The small building consists of a 5-bay buttressed nave, chancel, north porch, north and south transepts. There is a bell-turret on the western gable wall.
The church was built by the wealthy businessman, Joseph Paget, who lived in Stuffywood Hall in Derbyshire and was a senior partner in the William Hollins Company which ran several textile mills in Pleasley Vale. He decided that his household at Stuffynwood and the workers at the mills would benefit from having a local church to attend.
The church was originally built in the park at Stuffynwood. It was constructed of wood in 1876 and served by the vicar of Shirebrook. However, within a few years of it opening there was a disagreement with the Diocese of Lichfield over the style of services conducted in the church and Paget took the radical decision to dismantle the church and rebuild it a short distance across the border in Nottinghamshire which placed it in the Diocese of Lincoln and the parish of Mansfield Woodhouse.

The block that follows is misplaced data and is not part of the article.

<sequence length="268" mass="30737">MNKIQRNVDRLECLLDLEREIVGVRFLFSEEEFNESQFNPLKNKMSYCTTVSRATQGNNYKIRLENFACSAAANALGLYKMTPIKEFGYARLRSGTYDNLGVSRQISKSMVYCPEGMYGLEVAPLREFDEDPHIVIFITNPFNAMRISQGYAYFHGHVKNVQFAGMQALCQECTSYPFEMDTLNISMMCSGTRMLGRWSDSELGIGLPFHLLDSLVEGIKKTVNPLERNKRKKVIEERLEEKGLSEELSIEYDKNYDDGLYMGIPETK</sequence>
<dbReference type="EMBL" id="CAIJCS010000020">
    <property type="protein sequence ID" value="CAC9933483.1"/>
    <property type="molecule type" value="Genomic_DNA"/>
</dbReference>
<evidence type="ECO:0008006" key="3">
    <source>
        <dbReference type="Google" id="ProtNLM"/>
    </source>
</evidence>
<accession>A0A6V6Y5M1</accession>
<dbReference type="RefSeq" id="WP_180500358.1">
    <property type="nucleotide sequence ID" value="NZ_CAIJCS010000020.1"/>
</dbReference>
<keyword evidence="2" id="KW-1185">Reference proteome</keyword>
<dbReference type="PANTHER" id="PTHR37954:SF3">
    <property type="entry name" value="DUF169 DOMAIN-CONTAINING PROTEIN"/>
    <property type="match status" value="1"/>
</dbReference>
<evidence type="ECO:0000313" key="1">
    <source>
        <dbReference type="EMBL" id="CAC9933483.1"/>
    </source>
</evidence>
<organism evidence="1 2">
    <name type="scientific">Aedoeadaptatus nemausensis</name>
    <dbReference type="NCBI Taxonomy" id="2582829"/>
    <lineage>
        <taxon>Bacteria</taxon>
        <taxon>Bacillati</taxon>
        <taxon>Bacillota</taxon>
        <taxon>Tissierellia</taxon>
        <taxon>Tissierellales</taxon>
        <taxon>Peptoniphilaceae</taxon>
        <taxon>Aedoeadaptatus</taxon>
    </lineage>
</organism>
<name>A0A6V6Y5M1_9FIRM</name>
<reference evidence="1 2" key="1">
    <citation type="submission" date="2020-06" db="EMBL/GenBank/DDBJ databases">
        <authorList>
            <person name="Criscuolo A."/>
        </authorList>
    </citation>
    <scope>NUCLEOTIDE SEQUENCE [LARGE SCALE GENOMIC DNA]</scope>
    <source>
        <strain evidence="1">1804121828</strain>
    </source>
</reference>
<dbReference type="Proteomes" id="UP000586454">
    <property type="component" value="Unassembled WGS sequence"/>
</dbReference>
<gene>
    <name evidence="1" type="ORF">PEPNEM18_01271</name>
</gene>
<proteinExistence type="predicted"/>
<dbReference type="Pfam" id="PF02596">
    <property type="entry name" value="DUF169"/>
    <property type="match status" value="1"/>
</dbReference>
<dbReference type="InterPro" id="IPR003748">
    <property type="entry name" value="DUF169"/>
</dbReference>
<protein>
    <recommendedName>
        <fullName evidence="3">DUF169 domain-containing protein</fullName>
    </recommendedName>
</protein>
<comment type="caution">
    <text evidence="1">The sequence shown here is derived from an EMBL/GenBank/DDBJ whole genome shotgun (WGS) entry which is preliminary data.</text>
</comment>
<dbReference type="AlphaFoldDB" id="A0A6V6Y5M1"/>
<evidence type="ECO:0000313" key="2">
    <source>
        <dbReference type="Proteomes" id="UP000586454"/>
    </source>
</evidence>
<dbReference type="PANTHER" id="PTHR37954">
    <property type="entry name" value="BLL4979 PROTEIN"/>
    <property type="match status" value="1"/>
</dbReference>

The rebuilt wooden church was encased in brick with stone to make it look more imposing and opened in 1881.
The walls of the sanctuary are lined with wooden panels which are lavishly decorated in Arts and Crafts style.
The west window is the only one containing stained glass. It depicts St Chad.
The design of the original church and its furniture was by Cox & Sons of the Strand, London. The firm acquired much of the stock of furniture and gothic designs by Edward Welby Pugin, the leading Gothic architect & designer of the day who died in 1875. The pews, with their distinctive ‘X’ supports, looked like Pugin designs. The pews were sold in 2009 and replaced with wooden chairs.